As we wait for confirmation from some of our staff members, I thought you might like to see some of the “special events” we’ll be hosting at the Hawai’i Island ‘Ukulele Retreat, October 15 – 21. (These are in addition to our usual round-up of ongoing ‘ukulele, bass, lap steel, and hula classes and individual workshops.) We’ve gt a little bit of everything: star gazing with a pwo navigator, hikes to ancient temples, an ‘ukulele beach party, outrigger canoeing, and more.
Maka o Hule Navigation Heiau
Those hoping to absorb some local history can join us for a short (1.8 mile) early-morning hike and photo opportunity along the lovely Kohala coast, strolling past inviting crystal clear coves before a very short scramble up to Maka o Hule Navigation Heiau, an ancient temple of upright stones that point, with remarkable accuracy, to ancient seafaring destinations thousands of miles away, a testament to the unsurpassed navigational skills of the ancient Polynesians.
At least a century before the Europeans made landfall in the Americas, Polynesians were actively engaged in trade with various peoples in South America and North America, introducing the locals to chicken and returning to Polynesia with sweet potatoes. They voyaged out of sight of land for weeks at a time, navigating thousands and thousands of miles of open ocean without a compass or chronometer, using their encyclopedic knowledge of the sun, the moon, the and the stars, tides, winds, currents, clouds, and ocean swells, animal migration, weather patterns, and changes in the color of the sea. It is said that a Polynesian navigator could tell by the shape of a mid-ocean wave whether or not it had crested an island in the past 2 weeks.
A brotherhood of experts, trained to have acute powers of observation and memory, the Polynesian navigators were also priests responsible for conducting the rituals of their profession, invoking spiritual help in their voyages, and passing their profound skill and knowledge on to the next generation. This they did with songs or chants, repeated until mastered and memorized, at temples such as Maka o Hule, where we will have opportunity to view and appreciate the sacred stones pointing across the vast and tempestuous Pacific Ocean to the islands of Tahiti, the Marquesas and the other Southern Islands.
Optional Outrigger Canoeing
While you wan’t be paddling across vast stretches of the Pacific, through a special arrangement with the local canoe club, we can offer hour-plus rides and paddling instruction down at Kawaihae to retreat attendees for a $100 surcharge. What a great way to experience Hawai’i as the Hawaiians do and to kick-off our annual Beach Party BBQ and KaniKaPila, held this year at Spencer Beach State Park.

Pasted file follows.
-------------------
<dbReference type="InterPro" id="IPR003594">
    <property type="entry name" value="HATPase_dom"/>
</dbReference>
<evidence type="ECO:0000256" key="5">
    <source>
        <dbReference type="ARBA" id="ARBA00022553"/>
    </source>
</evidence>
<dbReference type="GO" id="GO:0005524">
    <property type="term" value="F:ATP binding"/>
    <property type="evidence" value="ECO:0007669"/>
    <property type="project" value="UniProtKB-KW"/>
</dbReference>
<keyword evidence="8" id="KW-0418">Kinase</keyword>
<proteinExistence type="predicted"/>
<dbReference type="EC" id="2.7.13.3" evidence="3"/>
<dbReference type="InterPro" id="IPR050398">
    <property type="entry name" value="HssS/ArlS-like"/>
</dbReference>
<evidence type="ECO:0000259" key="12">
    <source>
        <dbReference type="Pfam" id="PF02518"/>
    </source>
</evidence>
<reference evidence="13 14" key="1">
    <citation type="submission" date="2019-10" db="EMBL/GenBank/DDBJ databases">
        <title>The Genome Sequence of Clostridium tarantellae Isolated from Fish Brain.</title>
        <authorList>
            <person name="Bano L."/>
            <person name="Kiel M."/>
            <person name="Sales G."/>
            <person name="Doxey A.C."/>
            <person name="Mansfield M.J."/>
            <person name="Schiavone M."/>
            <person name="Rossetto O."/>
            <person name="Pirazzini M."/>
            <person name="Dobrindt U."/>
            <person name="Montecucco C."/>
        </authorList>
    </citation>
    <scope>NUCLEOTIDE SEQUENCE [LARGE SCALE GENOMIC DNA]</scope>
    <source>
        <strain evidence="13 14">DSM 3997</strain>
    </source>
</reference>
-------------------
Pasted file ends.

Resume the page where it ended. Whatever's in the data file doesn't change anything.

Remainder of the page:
But if outrigger canoeing doesn’t float your boat, you can join us for a short walk along the Ala Kahakai, a National Historic Trail, followed by a ranger-led tour of Pu’ukoholā Heiau, one of the best-preserved and most significant temple sites in Hawai’i, built by Kamahameha the Great and dedicated to the war god, Kū.
This is just a smattering of the Hawaiian history to be learned here…..all within a few steps of Spencer Beach, one of the few white-sand beaches on the Big Island, where, after our tour, we will eat and swim and snorkel and kanikapila until they toss us out.
But wait! There’s more……
Star Gazing at Kawaihae
“If there are conflicts, the navigator must resolve them; if there is sickness, the navigator’s responsibility is to heal; if there is damage, the navigator must repair it. His kuleana is to sail and bring back gifts to his home island.”
Remember the Polynesian navigators we were just talking about? Well, before we head home for the evening, we will be joined by Chadd ‘Ōnohi Paishon, pwo navigator and captain of Hawai’i Island’s own voyaging canoe, Makali’i, and the voyaging organization Nā Kālai Wa‘a. As the star begin to fill the sky, Chadd will guide us on a fascinating star gazing voyage through the darkness, a perfect way to cap an extraordinary day at Kawaihae.
How did we ever get so lucky?
And all of this is in addition to daily classes and workshops in ‘ukulele, lap steel guitar, bass, and hula, not to mention ongoing evening entertainment in one of the lovliest locations on the island, the Kohala Village Hub.
Wouldn’t you like to join us? Registration is now open and we still have rooms available in all categories. But hurry, they won’t last.